Everything began on a late summer afternoon, when Father José Medina and I went to visit an elderly couple who had immigrated from Cuba to the small town of Fort Valley, Virginia. The storied Shenandoah River, subject of the song sung by Bruce Springsteen and so many others, flows only a 30 minute car ride from their place. Bill and Angie live on a huge 600 acre property. After passing the sign at the entrance that reads “Welcome to Mount Zion”, we drove up a steep, unpaved driveway to reach the two cabins nestled in the middle of the woods. Father José explained to me that, until 2010, he and Father Antonio Lopez would often come here for periods of vacation with high school and university students of Communion and Liberation.
Each of the cabins has space enough for about 20 people. The scenery which encircles everything makes it a complete package: the beauty of the mountains and the silence of the woods offer an ideal atmosphere for spending time together, whether it be spent studying, praying or getting some rest. However, 10 years have gone by since Bill and Angie had to close their retreat house. Much seems to have changed since then, but the two wooden cabins, built with solid material meant to last, seemed to be holding on. The doors were open, so we entered the house. Dust, filth, insects and remains of animals welcomed us in almost every room. The garage, especially, was filled with junk and… spiders; and yet, the state of neglect that we found, was not able to cover up the sound of voices, laughs and songs that the mold-covered walls seemed to preserve in their memory. The house is still “alive” with memory. It was then that José and I decided to begin the Fort Valley Project.
Once back in Washington D.C., I called my friends from the Movement, the majority of whom are students and young workers. I told them about the history of Mount Zion and discovered that some of them had even been there as high school students, together with the priests of the Fraternity. And so, I proposed to them to spend 10 days together cleaning, repairing and putting in order the two cabins. It would be our “vacation” during the time of pandemic.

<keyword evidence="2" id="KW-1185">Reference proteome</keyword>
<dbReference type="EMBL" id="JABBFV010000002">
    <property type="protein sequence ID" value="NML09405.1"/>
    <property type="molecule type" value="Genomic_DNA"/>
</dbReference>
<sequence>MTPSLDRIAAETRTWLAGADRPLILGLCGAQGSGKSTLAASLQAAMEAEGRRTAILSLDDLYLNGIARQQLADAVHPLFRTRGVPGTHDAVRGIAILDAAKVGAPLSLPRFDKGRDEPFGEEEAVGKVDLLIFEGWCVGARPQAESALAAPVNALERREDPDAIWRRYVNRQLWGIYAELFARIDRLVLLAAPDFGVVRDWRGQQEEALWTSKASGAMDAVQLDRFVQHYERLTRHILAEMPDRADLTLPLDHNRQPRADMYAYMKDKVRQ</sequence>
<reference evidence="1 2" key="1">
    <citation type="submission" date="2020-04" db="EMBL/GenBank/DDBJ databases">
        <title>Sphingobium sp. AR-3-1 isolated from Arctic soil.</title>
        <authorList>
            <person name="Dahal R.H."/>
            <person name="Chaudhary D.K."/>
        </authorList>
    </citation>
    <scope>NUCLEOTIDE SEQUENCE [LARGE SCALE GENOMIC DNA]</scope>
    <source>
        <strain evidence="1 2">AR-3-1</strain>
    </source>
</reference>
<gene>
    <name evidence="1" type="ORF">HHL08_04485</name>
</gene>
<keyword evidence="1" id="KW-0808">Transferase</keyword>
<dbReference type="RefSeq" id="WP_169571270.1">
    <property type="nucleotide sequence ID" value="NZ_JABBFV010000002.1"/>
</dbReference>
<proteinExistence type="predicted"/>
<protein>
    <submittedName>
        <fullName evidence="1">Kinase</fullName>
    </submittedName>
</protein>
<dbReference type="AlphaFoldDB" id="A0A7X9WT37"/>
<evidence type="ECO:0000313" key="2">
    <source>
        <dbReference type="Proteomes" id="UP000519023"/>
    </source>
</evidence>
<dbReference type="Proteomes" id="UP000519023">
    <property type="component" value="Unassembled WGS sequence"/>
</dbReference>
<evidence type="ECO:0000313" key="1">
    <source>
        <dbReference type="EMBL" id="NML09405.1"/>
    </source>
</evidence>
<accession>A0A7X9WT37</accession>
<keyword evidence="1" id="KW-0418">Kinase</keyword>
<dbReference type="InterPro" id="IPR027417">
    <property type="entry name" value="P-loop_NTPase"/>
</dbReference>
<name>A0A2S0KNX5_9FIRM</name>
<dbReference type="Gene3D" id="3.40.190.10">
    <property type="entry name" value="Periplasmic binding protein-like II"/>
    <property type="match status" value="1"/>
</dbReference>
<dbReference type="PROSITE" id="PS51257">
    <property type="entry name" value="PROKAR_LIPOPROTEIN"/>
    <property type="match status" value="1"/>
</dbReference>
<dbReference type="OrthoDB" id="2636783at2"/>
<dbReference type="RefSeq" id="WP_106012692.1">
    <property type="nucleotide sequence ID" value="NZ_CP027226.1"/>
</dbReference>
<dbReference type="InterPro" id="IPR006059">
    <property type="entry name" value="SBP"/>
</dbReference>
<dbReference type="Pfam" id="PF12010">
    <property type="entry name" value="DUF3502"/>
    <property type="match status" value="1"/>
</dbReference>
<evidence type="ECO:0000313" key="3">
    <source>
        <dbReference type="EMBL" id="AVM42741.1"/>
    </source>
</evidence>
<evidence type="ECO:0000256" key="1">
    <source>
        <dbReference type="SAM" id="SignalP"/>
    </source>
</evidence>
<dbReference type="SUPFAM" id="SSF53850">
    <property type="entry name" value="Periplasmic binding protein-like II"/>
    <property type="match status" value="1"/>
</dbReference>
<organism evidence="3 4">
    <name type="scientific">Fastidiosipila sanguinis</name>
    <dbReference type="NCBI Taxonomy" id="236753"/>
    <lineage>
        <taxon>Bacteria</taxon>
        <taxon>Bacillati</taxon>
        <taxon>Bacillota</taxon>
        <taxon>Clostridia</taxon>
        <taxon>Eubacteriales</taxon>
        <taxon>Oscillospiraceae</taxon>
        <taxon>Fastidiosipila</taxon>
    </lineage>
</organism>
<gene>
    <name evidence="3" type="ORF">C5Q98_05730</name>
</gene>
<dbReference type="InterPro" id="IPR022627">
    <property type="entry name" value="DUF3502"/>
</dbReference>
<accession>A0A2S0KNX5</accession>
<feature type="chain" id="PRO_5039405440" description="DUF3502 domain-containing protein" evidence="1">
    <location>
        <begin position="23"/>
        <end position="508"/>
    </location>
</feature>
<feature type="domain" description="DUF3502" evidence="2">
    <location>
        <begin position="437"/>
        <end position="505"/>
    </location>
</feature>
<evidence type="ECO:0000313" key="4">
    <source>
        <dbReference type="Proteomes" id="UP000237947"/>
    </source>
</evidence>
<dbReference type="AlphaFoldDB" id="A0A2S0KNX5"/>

A week later, we went to work. The days went by in a simple manner: after a quick breakfast, followed by morning prayer, everyone would work until lunch time; a couple of hours later, we would go back to our brooms and rags; to conclude the day, we would say Mass in the small chapel dedicated to the Virgin Mary in the heart of the woods. The chapel, which had been closed for many years, needed work as well: the outer stone wall was still intact, but the interior was in extremely rough condition. The humidity had literally eaten away at the plasterwork and the wooden floors. We worked every day; and what a satisfaction it was to see it become more beautiful at the beginning of every Mass! There are not many pews, but we fit: a bit tight but we were all happy. After the final blessing, we would faithfully sing to Mother Mary as a sign of gratitude for the day of work. At the end of the day, we all ate dinner on a huge terrace under the starry sky. The search for beauty is what guided our work and the common life. On the last night of our stay, it rained. As we tried to improvise, we found that there was not enough room inside for our usual dinner. Then, someone had an idea: “Let’s just go to the garage!” Some immediately complained, and others stuck up their noses. But in the end, everyone agreed and we all found that after 10 days of work, the garage was just as clean and welcoming as a dining room. And, for a night, the walls of Mount Zion were filled with our songs once again.